The controller 100 may be connected directly to the battery 10 to receive standby power B+, may be configured to autonomously set a time period, and may be configured to perform a wake-up operation based on the time period. Further, the controller 100 may be configured to perform the wake-up operation based on a key input (ACC, IG 1) of a vehicle or an electrical state of the second end of the reconnection switch 30. Upon being woken up and changing to a state for a normal operation, the controller 100 may be configured to adjust a connection state of the relay 20 based on a voltage of the battery 10. In other words, the controller 100 may be configured to monitor the voltage of the battery 10, and when the voltage of the battery 10 is less than a preset threshold value, the controller 100 may be configured to output a control signal for turning off the relay 20 to the relay 20 to turn off the relay 20. The controller 100 may further be configured to directly receive the battery voltage as standby power and, thus, may always be configured to monitor an amount of the standby power.
      According to various exemplary embodiments of the present invention, the controller 100 may be embodied as a battery management system (BMS) controller employed within a vehicle. In particular, according to the tendency of integrally packaging a high-voltage battery and a low-voltage battery (supplementary battery) in an eco-friendly vehicle, the controller 100 may be embodied by one battery management system controller that simultaneously manages a high-voltage battery and a low-voltage battery. In the specification or the accompanying drawings, the term “BMS” may indicate a controller instead of the term “controller”. In particular, the controller 100 may include a standby power inputter 110, a relay controller 120, a wake-up inputter 130, and a real time clock (RTC) 140.
      The standby power inputter 110 may be directly connected to the battery 10 and may be configured to receive standby power B+ from the battery 10. The standby power inputter 110 may be configured to provide power to all components included in the controller 100 when the controller 100 is woken up. According to an exemplary embodiment of the present invention, the controller 100 may be configured to receive standby power directly from the battery 10 and, thus, even when the relay 20 is turned off, the controller 100 may be woken up.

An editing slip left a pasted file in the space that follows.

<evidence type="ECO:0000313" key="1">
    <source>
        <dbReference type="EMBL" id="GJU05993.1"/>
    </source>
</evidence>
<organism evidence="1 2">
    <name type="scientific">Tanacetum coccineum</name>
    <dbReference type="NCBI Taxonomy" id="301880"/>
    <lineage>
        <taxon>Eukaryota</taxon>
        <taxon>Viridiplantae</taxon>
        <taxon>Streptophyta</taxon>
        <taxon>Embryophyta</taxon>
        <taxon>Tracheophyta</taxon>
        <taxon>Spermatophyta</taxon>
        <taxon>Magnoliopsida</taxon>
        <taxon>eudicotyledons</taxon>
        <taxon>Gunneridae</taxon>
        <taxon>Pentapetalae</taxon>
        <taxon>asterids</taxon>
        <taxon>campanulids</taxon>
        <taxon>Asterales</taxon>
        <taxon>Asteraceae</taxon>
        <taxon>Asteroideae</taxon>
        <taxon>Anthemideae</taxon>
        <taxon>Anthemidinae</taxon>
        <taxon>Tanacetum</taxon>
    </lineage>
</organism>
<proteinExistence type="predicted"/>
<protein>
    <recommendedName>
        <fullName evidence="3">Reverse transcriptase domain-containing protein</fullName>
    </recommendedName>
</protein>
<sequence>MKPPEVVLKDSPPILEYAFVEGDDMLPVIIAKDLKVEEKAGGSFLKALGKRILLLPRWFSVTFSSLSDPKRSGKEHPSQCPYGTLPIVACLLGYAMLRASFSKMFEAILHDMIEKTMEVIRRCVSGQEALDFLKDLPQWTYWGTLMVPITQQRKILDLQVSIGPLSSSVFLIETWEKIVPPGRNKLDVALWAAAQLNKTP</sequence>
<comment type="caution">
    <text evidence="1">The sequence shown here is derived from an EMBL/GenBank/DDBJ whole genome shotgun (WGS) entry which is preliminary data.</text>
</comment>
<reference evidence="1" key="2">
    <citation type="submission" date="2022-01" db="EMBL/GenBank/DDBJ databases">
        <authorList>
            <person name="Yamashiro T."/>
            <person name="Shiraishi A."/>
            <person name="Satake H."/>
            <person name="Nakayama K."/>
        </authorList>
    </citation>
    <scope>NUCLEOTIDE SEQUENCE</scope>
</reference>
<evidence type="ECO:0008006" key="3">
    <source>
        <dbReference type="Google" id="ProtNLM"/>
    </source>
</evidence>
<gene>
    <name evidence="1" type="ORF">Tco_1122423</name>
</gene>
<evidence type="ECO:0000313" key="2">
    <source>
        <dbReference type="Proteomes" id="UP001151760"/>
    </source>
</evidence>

The relay controller 120 may be configured to output a control signal for adjusting an electrical connection state of the relay 20 to the relay 20. As described above, when a battery voltage detected by a voltage sensor 40 is a preset threshold value or less, the relay controller 120 may be configured to output a control signal for turning off the relay 20 to the relay 20. When the reconnection switch 30 is turned on to receive a battery voltage, the relay controller 120 may be configured to output a control signal for turning on the relay 20 to the relay 20. In particular, the relay controller 120 may be configured to output a pulse waveform as a control signal for operating the relay 20. In other words, the relay controller 120 may be configured to execute the on and off of the relay via control of the pulse waveform. Accordingly, when the reconnection switch 30 is turned on for a substantial period of time, an internal coil of the reconnection switch 30 may also be prevented from being damaged.
      The wake-up inputter 130 may be configured to receive a signal for waking up the controller 100. When input for wake-up is generated in the wake-up inputter 130, the controller 100 may be configured to supply power to each component included therein to initiate a normal operation. In other words, the controller 100 may be in a sleep state or sleep mode in which a minimum operation is performed while a vehicle is turned off. During the sleep state, power is not supplied to the relay controller 120 and, thus, the controller 100 may not be configured to turn the relay 20 on and off. When the wake-up inputter 130 receives input for wake up, the controller 100 may be configured to provide standby power to each component to initiate an operation and the relay controller 120 may also be configured to receive power to perform an operation.